11. EvilRusk

    EvilRusk New Member

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    Well Crysis had too many bugs (including the last level one where the final boss can't be killed without restarting the level). After that I won't be sorry that they move on to other things. All they have ever made is a couple of games that you can't run properly until about a year or more after they come out when the hardware catches up. If they want to kid themselves their lack of success is due to piracy then that's fine. Their next game would probably be a paint-by-numbers-alien-shooter-where-you-play-a-lone-person-about-to-save-the-world anyway.

    The music industry has started to realise that people want inexpensive mp3s without DRM and sales are improving. The PC games industry needs to learn the same. Oh and they also need to learn to make games that aren't just paint-by-numbers-shooters. I got into PC gaming in the late 90s and there were so many different types of games (and choices within genres, and mods of those games), now you just don't see the same variety.
     
  12. Jordan Wise

    Jordan Wise Baby called to see the boss...

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    its gunna look shite on a console
     
  13. Firehed

    Firehed Why not? I own a domain to match.

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    Well I can't blame them, but Crysis did have some quite irritating bugs and like all other games isn't priced acceptably.

    The development costs are a one-off thing no matter what you charge for the game. The goal with sales after the fact is naturally to recoup those costs and then some. Download-based distribution is way too damn cheap to keep ignoring. I'll once again cite Amazon S3 that allows devs to distribute the game in-house (and thereby retaining almost 100% of the customer's sale price) for $0.50-$1 for a 5GB file, another buck or two for credit card processing, and the rest is profit. I'm sure that charging $20 for that (which I WOULD pay for most games, as compared to $60 which has resulted in me buying about two new games in the last year) which results in $17-18 going to the developers is a LOT more than they would get with the publishers, retail stores, etc. Distributing through Steam probably isn't quite as profitable but would simplify operations tremendously.

    Hell, use Bit-torrent. It's not like the ISO files aren't already out there. Then sell serials for five bucks a pop. Next to no distribution costs and only about 41c in transaction fees through Paypal.

    The internet has this magical way of eliminating middle men, and thus eliminating added costs. I understand that they want to make their product available to as wide of an audience as possible, but in the case of Crysis I'd estimate that 80%+ of the people who purchased it would have done so online, and dropping the price from the original $50 or $60 down to $15-20 would have resulted in far more than 3x the sales with probably 10x the profits due to the lower distribution costs. Net result? Better. I have no intent to pay $50-60 for a PC game when I end up acting as a beta tester half the time. Make it that much cheaper and you're going to boost sales that much more.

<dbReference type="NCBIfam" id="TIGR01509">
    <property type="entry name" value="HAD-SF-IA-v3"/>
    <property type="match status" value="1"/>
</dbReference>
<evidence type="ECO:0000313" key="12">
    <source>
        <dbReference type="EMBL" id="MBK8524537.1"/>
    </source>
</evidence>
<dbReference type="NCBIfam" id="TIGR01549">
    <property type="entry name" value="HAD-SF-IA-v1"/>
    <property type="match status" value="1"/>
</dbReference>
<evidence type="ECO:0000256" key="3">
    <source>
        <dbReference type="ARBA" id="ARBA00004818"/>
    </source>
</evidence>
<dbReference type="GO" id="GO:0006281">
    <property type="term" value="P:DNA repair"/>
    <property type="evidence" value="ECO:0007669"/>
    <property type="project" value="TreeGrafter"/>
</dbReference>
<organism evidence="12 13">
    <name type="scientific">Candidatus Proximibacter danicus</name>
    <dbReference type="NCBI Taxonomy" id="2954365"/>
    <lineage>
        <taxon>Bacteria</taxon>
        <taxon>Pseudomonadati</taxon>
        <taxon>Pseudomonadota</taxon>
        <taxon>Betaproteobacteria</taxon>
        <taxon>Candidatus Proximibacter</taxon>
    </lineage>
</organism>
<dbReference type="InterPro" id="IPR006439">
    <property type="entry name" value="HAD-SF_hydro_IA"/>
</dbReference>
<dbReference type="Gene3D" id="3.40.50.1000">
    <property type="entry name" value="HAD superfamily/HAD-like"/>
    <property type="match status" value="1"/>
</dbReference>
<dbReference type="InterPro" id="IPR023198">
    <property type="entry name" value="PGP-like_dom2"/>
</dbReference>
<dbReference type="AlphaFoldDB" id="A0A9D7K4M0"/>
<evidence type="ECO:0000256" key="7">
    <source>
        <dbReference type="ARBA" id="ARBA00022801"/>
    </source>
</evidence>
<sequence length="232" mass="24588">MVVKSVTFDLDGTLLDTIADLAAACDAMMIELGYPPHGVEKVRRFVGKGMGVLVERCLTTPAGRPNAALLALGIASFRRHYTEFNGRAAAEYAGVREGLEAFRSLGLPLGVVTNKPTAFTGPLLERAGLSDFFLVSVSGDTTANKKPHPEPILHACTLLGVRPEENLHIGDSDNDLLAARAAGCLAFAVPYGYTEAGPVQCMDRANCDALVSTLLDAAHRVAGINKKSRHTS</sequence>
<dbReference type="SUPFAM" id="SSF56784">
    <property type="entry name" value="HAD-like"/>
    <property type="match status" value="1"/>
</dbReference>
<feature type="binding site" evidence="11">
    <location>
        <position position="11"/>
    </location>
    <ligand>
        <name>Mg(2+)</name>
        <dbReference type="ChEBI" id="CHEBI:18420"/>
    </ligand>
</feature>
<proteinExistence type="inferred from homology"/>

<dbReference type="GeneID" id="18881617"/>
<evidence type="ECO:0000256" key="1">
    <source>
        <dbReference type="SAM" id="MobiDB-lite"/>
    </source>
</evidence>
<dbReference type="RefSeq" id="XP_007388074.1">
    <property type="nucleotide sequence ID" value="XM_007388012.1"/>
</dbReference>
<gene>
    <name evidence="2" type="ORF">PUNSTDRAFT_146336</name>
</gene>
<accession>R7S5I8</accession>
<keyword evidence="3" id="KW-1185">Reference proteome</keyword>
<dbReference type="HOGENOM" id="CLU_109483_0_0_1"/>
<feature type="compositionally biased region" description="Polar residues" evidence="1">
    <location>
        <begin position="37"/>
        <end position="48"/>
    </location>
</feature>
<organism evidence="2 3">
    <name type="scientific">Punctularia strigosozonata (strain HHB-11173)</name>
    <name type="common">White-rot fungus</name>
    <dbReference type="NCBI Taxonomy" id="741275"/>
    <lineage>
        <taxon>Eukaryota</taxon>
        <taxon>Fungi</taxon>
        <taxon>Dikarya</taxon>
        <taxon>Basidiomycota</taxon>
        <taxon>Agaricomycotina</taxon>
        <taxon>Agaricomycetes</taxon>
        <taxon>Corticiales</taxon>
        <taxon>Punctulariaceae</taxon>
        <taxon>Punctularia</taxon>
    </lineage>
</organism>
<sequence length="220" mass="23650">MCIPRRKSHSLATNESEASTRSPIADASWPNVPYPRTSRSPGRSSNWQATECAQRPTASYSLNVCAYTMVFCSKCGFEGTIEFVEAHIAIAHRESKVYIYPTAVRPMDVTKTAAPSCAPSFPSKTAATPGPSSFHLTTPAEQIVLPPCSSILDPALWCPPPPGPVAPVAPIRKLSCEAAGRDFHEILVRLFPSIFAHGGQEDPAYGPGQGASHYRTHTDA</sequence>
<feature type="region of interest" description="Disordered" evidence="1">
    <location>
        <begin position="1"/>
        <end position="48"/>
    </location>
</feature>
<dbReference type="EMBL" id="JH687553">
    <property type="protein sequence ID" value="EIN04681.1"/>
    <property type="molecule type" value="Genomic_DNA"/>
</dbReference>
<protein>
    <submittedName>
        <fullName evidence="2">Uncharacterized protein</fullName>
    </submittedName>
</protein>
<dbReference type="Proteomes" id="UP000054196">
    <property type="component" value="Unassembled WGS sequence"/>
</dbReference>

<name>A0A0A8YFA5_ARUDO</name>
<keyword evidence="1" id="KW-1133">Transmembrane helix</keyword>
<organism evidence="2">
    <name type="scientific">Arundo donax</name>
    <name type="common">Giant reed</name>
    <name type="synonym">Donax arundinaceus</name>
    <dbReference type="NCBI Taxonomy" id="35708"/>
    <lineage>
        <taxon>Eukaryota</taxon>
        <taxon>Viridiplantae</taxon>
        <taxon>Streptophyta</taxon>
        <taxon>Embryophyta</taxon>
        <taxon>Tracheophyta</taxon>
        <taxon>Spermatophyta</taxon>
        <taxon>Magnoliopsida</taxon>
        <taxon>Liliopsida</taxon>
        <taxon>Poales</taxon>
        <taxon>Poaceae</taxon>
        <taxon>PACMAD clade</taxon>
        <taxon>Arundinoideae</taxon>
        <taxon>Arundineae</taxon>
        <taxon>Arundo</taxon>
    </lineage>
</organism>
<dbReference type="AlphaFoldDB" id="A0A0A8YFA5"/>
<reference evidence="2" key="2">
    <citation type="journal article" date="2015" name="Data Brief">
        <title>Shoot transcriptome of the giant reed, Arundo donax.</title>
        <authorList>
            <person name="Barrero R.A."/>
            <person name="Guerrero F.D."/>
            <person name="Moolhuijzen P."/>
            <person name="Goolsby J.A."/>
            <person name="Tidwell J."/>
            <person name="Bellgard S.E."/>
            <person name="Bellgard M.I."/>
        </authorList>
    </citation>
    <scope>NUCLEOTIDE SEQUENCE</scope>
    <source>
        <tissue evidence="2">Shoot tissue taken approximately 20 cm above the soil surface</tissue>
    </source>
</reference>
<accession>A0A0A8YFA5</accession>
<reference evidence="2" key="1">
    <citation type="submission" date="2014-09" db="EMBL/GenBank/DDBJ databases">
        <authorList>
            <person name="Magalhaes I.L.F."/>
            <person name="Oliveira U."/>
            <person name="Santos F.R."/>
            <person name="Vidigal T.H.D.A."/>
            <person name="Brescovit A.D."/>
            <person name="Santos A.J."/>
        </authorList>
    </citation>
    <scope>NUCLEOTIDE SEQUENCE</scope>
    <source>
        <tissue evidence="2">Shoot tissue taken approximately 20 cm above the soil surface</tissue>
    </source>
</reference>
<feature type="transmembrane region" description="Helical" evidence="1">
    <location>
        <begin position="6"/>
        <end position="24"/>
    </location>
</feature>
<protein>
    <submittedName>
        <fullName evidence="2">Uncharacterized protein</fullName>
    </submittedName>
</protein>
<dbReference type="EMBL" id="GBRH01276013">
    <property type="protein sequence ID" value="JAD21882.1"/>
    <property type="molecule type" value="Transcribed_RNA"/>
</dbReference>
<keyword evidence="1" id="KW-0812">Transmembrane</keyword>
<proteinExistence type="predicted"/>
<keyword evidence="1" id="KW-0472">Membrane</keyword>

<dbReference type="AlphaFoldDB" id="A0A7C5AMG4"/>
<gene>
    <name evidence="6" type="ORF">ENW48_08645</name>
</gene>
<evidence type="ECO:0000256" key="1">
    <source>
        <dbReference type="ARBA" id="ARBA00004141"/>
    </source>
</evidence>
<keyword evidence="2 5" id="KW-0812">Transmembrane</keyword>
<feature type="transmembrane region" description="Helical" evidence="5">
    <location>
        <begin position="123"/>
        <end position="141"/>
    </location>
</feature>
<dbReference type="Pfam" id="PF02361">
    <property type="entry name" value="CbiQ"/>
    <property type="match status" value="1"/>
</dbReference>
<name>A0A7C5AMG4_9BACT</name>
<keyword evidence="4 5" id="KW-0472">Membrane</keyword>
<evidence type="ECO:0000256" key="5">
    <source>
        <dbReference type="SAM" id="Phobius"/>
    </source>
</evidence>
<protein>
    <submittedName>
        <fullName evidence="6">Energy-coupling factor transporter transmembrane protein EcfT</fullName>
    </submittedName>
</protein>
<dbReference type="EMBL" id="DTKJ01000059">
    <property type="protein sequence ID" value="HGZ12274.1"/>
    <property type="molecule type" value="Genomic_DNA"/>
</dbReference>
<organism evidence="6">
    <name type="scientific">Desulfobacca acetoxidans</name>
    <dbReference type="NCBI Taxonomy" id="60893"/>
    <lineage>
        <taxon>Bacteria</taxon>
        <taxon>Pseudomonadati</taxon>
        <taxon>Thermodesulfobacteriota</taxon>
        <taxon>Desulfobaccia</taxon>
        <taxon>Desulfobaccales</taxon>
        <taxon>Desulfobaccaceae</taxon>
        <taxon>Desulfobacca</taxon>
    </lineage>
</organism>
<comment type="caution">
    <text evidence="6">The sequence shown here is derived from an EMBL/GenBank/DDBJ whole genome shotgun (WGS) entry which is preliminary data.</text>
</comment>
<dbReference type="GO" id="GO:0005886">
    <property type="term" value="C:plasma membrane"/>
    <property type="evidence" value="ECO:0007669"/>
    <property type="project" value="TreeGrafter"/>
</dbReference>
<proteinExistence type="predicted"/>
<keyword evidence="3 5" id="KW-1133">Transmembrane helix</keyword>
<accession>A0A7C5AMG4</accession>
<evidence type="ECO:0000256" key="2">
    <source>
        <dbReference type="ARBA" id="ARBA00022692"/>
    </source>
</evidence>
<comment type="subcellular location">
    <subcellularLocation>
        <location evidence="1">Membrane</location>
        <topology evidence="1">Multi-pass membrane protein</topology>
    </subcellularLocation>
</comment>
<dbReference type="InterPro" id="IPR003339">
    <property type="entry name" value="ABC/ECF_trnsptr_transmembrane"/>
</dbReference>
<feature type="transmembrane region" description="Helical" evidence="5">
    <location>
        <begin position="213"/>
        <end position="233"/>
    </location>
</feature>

I of course don't have hard numbers, but I'd bet you end up with about three times the sales for each time you drop the price in half. So going from $50 to $6.25 would yeild 27x more sales for an effective $168, more than 3x the revenue. Again, total guesswork and there IS a limit at the low end before it stops being effective, but when all of your costs are upfront and it's almost free to distribute, then the goal is a) to get as many copies as possible out there and b) to get as many people as possible to pay for those copies. The first is happening whether they like it or not thanks to TPB and the like. If they'd wise up a bit, they can make it work in their favor. Let's say there's a reason that my friend is only going to be charging three bucks for an iPhone game he's developing, rather than $10-15.
     
  14. wyx087

    wyx087 Homeworld 3 is happening!!

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    agree

    i blame, as always, the integrated graphics cards and PC world
     
  15. steveo_mcg

    steveo_mcg New Member

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    Honestly i think firehed has cracked it. The problem is EA (and co) pushing developers to release half arsed games to early then you have no choice but to sell your game through them retail. One of only a few games i've bought recently has been Valve work and tbh of all the games i've bought the Valve ones seem to be the least buggy at launch and the best supported post launch, the reason for this imo is they are less tied to a publisher.
     
  16. Genestarwind

    Genestarwind New Member

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    This is complete crap, they were never going to be a pc exclusive, did we really think that parent companies like EA would say "no thanks guys we don't need any more money"
     
  17. oasked

    oasked Stuck in the Mud

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    I don't know why so many moan about Crysis's minimum specs, as an excuse for disliking the game so much.
    The game runs just fine on the majority of systems, as long as you lower the options to medium or low. People get so worked up when they can't stick all the settings on maximum.

    Crysis Official Min Specs:

    2.8Ghz P4
    1Gb RAM
    6800GT or 9800 Pro
     
  18. DXR_13KE

    DXR_13KE BananaModder

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    you hit the nail on the head.

    i would also like to add: we in the euro zone are paying 80$ for a pc game.... is this logical?

    edit: games at 30$ = paradise + me buying more games.
     
  19. Breach

    Breach Modding in Exile

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    Given I would never have paid for a copy of Crysis, what are the losing exactly if I play it? The game looks nice but, it is basically FarCry with aliens, admit it...
     
  20. Amon

    Amon inch-perfect

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    Minimum is fundamentally unplayable. My brother ran it on his 3.0E Prescott and 7800 GS, both overclocked, and managed to produce around 15 frames per second and below at (I believe) 800x600 while playing on the lowest possible detail settings. So, really, the target audience for the game is hardcore gamers with their very expensive, self-proclaimed elite machines.

    Chalk one up for the simplicity of game consoles.
     
    Last edited: 30 Apr 2008